DWR treatments are not permanent and wear off over time, however, there is a range of wash-in or spray-on treatments available. 10 minutes in the tumble dryer can do wonders for extending the life DWR treatments.

Pearl Izumi Elite Thermal

DWR Treatment: Yes | Gripper: Yes

Well thought out panelling

Pearl Izumi updated its best-selling thermal arm warmer with 'PI Dry' hydrophobic treatment, allowing them to shed rain and road spray. They are anatomically cut, with the left and right arm warmer labelled as such.

Pearl Izumi has also updated the gripper around the top cuff to prevent pulling and added reflective logos for increased visibility. Should you want to go full day-glow they are also available in fluorescent yellow.

Castelli Nanoflex +

DWR Treatment: Yes | Gripper: Dual side

Hydrophobic treatment

Not to be confused with the lightweight laminated fabric seen in the Gabba jersey, Castelli's Nanoflex fabric gets a DWR treatment to keep airborne moisture from soaking in. The latest version uses a lighter material on the back to help the fabric conform to tight angles and to prevent pinching with seams routed down the outside of the arm.

The Nanoflex + warmers also have a double-sided gripper around the top so it can grab onto your arm and jersey to prevent them from falling down.

Sportful NoRain

DWR Treatment: Yes | Gripper: Yes

DWR treatment

As the name suggests, the Sportful NoRain warmers receive a DWR treatment to keep moisture from soaking into the fabric. To be clear, they are not waterproof and you'll need a jacket for that kind of protection but they keep a surprising amount of moisture out.

Those with long arms will be happy to learn the NoRain warmers feature a lengthy cut that helps avoid gaps between the arm warmers and your jersey or gloves. They've also got reflective logos and come in a touch cheaper than other water-resistant options, depending on where you live.

Endura FS260-Pro Thermo

DWR Treatment: Yes | Gripper: Yes

Thicker fabric for more warmth

The FS260-Pro Thermo arm warmers are on the thicker end of the spectrum with the 'Thermoroubaix' fabric treated with a PFC-free DWR treatment to help repel water and rain. Even with the heavier material they aren't restrictive and don't bind or pinch at any point. The lower portion of the warmer also sees reflective detailing and logos.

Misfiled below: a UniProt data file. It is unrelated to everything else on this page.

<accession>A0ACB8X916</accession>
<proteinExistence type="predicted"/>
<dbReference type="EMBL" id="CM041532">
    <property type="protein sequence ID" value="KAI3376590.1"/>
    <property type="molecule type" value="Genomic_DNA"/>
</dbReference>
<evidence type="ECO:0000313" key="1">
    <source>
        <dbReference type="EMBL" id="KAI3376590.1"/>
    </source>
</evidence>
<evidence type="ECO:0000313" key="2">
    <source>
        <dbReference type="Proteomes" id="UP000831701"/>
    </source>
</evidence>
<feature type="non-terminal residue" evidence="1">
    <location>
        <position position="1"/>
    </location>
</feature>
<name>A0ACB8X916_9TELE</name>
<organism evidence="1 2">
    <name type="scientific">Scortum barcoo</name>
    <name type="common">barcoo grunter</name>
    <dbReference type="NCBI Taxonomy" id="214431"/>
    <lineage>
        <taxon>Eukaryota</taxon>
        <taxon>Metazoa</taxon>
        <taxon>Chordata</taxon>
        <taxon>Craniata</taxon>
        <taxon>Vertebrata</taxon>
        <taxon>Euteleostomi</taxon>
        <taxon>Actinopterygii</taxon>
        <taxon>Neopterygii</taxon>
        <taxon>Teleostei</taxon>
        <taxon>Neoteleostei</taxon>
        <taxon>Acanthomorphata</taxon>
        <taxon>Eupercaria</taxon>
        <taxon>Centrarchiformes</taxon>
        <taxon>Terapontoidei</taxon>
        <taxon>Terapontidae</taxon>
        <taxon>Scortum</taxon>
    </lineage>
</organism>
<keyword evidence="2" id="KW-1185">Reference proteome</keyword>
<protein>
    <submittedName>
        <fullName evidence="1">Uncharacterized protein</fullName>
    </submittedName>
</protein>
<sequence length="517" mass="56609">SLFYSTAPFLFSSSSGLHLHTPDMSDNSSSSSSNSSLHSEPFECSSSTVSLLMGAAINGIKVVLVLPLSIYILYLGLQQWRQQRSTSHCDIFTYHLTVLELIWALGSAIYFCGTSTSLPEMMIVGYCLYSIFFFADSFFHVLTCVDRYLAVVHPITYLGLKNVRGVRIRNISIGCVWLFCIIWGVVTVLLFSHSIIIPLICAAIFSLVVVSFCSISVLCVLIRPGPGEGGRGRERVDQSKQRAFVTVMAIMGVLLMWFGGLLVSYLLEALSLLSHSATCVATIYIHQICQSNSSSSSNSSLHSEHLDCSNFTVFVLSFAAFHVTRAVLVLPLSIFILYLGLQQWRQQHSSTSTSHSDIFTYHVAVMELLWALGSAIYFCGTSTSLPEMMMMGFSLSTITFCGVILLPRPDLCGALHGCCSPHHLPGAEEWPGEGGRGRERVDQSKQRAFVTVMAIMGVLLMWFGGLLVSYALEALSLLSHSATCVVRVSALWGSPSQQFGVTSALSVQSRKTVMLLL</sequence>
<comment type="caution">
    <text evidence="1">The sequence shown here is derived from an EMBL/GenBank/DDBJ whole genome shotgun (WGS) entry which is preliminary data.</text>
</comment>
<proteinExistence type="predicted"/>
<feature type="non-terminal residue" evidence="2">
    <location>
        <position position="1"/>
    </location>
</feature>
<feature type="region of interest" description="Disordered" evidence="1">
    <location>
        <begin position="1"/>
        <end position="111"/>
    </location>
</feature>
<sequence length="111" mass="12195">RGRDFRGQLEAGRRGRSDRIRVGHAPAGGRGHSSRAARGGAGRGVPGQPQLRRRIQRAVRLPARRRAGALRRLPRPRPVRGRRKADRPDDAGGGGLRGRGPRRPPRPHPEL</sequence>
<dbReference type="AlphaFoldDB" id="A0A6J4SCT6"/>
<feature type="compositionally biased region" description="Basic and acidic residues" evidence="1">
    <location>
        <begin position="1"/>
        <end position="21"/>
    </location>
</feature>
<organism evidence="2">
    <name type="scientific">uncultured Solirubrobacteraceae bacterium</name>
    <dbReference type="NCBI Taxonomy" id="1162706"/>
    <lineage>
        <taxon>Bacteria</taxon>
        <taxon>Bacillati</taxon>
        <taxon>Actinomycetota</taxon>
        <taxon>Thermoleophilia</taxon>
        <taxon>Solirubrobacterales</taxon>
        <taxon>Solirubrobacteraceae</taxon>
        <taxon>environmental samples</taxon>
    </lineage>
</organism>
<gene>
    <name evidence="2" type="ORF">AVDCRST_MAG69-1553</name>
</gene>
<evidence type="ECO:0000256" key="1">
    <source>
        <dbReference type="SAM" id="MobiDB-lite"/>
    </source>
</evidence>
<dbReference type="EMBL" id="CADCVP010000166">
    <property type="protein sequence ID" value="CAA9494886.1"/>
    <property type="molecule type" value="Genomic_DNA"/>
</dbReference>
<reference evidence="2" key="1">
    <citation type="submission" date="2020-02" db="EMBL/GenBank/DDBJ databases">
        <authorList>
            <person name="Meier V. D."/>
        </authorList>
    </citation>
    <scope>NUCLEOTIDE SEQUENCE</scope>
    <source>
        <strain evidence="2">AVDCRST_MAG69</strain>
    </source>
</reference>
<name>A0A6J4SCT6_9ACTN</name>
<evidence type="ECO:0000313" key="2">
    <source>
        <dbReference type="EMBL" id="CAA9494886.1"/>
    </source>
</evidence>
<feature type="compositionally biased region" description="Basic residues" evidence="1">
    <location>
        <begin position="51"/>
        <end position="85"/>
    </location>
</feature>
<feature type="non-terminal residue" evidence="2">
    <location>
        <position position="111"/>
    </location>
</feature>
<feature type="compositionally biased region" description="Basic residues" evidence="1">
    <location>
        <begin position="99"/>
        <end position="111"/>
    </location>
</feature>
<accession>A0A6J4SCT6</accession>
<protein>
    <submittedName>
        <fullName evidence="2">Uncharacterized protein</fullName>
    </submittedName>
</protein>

If these warmers tickle your fancy, be aware that Endura has employed some interesting sizing, and they seem to run a bit small even on our scrawny arms.

Giro Chrono

DWR Treatment: No | Gripper: Yes

Unique stretchy fabric

With an almost waffle-like texture, the Chrono arm warmers from Giro are unique among this bunch. They are a touch smaller in diameter than most of its rivals but they are very stretchy, and there is no need for a gripper of any kind.

The material is woven and is air permeable but aren't nearly as warm as some of the segment leaders.

Gore Bike Wear Thermo

Price: £30 / $40 / AU$60 | DWR Treatment: No | Gripper: Yes

Silicone-free gripper

While the Gore Bike Wear Thermo arm warmers don't have any of the laminated, technical membrane fabrics for which the brand is best known, they do possess a unique take on the gripper.

The wide elastic cuff on the wrist and bicep are made from a lighter fabric and seem to hang on pretty well. The bulk of the garment is made from a fleece-lined Roubaix-style fabric and the warmers have an asymmetric design, meaning they are left and right arm-specific.